Type study: A better kerning experience with Kern.js

June 3, 2011

This is part of a series of guest posts on web typography. Today’s post was written by Brendan Stromberger.

Let’s face it: kerning on the web kinda sucks. Kern.js, however, is a nifty new tool out to make kerning less of a chore.

Screenshot of kern.js

Kern.js is a simple javascript bookmarklet that adds powerful functionality to Paravel’s first-rate Lettering.js. Rather than having to guess-and-check CSS and make repeated, tedious adjustments, Kern.js allows you to kern letters like you would in a desktop app like Photoshop — simply and visually. It then generates the CSS for each individual letter, which you can plug directly into your stylesheet.

If you don’t know about the wonder that is Lettering.js, you’ll want to first take a look at Trent Walton’s article about it. For our purposes, Lettering.js breaks up any text-containing element into individual letters — conveniently giving a unique class name to each individual span element. With Kern.js, we can tweak the styles of each of those span elements to make your words look perfect.

Screenshot of example page using Kern.js

To show how it works, I’ve whipped up an example showcase page featuring the ubiquitous Hellenic Wide, Stud, Atrament, and Chennai. To get started, drag the Kern.js bookmarklet to your bookmarks bar, visit the example page, and click the bookmarklet. A new panel will appear at the top of your page, letting you know that Kern.js is loaded and ready.

At this point, you can click on any header element (h1, h2, and so on) and Kern.js will then split the contents of the clicked header into individual spans with unique class identifiers. (It is highly recommended that you provide ID attributes for each header element you want to kern.)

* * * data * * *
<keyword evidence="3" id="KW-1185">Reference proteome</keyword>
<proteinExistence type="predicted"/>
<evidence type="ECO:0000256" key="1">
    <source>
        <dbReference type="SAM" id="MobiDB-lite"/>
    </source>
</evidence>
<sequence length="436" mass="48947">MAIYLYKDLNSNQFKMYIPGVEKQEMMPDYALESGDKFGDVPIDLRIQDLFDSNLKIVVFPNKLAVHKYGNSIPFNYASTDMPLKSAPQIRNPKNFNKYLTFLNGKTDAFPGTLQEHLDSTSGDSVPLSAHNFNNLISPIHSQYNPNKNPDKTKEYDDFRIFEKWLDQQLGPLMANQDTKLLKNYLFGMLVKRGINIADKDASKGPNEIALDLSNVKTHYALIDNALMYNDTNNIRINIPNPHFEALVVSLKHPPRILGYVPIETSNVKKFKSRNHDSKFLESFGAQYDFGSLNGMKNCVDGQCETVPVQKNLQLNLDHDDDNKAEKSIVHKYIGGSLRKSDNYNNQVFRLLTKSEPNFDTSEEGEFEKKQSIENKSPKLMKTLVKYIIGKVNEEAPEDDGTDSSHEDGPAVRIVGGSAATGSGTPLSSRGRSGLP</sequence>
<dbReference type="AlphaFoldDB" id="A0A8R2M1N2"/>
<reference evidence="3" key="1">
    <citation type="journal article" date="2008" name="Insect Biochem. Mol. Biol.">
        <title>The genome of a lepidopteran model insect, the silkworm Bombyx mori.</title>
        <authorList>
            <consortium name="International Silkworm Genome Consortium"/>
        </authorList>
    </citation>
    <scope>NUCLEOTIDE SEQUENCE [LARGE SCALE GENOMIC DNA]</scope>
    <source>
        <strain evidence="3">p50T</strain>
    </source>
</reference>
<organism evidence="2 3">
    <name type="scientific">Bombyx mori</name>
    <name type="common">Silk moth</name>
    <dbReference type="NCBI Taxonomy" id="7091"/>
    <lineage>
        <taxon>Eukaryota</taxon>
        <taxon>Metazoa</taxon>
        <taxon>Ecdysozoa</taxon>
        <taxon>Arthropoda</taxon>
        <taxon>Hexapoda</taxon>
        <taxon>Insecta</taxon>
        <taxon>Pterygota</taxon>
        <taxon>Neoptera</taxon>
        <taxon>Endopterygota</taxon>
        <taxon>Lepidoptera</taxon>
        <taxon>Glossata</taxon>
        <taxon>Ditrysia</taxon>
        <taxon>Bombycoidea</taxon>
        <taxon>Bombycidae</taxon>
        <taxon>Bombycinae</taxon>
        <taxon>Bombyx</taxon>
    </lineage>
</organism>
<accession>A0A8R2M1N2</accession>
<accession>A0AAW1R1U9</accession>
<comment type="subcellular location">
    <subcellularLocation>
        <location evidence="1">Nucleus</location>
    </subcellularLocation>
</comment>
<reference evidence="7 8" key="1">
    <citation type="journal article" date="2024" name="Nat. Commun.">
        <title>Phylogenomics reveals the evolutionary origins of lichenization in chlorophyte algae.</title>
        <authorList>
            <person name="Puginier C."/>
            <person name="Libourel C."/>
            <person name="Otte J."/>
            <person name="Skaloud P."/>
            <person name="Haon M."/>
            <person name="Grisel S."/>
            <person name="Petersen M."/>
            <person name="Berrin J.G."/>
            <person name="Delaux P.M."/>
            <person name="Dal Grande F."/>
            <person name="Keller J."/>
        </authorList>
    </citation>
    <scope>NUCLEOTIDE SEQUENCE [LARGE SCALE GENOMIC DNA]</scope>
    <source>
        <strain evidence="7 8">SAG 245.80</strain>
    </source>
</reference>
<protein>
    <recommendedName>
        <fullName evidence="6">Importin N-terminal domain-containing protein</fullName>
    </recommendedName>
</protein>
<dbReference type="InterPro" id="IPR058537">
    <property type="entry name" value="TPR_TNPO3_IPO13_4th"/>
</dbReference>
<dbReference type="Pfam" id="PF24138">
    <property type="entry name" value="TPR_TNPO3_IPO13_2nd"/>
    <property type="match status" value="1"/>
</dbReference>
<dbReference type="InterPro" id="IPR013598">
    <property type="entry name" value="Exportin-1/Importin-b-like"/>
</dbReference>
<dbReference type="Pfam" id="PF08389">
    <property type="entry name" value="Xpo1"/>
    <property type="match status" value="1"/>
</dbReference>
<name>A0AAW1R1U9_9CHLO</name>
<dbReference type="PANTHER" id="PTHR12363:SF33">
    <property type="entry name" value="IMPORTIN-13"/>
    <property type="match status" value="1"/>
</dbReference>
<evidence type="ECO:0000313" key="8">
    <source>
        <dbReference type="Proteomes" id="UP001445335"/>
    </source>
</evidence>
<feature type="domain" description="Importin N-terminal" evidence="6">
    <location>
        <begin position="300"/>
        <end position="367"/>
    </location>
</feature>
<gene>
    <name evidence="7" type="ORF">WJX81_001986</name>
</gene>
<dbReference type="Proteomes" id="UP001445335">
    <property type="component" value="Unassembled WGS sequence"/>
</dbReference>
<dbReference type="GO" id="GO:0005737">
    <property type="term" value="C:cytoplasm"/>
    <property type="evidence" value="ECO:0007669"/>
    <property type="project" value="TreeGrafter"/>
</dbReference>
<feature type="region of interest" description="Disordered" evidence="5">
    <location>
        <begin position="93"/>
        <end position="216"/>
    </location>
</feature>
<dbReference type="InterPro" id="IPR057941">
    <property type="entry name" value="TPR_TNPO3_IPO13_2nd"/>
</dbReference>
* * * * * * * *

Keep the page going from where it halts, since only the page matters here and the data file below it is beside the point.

From there, click on an individual letter to kern it; it will become highlighted, indicating that you may now move it by either dragging the letter to the left and right with the mouse, or moving it incrementally with the left/right arrow keys.

Screenshot of example page, with "A" selected for kerning

Let’s take a look at the example page and start tweaking these letters. For this example, our changes are going to be small and subtle. Here, I’ve adjusted the spacing around the “A” in “San” and most of the letters in “FRANCISCO.” Tweaking the letters a bit at a time and seeing them update automatically in the browser makes this easy. Once you’ve made your changes, click “Finish Editing.” Kern.js will provide you with the styles to add to your stylesheet. Here’s the adjustment css for my example page:

#san .char2 { margin-left: -0.033em }
#francisco .char2 { margin-left: 0.093em }
#francisco .char3 { margin-left: 0.093em }
#francisco .char4 { margin-left: 0.056em }
#francisco .char6 { margin-left: 0.037em }
#francisco .char7 { margin-left: 0.037em }
#francisco .char8 { margin-left: 0.037em }
#francisco .char9 { margin-left: 0.056em }

At this point, just add the provided CSS to your stylesheet (making sure Lettering.js is already active). Click the “toggle adjustment” button on the example page to see the before and after.

The ability to easily kern letters on the web also opens up some exciting new ideas for designers to play around with. When you combine kerning with varying opacities, rotation transformations, colors, and other exciting CSS3 properties, you can make some really spiffy designs.

Kern me example

Brendan Stromberger is a designer in the Bay Area with a lovely wife who can now tell the difference between Arial and Helvetica.

4 Responses to “Type study: A better kerning experience with Kern.js”

  1. Adam Says:

    Thanks for the great post, Brendan! I’m finding Lettering.js to be a very useful tool. If you’re interested in another reference, I wrote a similar article on kerning for the web a few weeks ago.

  2. Ashley Says:

    Have there been any tests on how (or if) wrapping each letter in its own tag may affect screen readers?


    • Hey Ashley, all the changes occur in the DOM. If I’m not mistaken, screen readers parse the HTML source code and leave the DOM alone. Using Lettering.js and Kern.js should not affect usability in the slightest.


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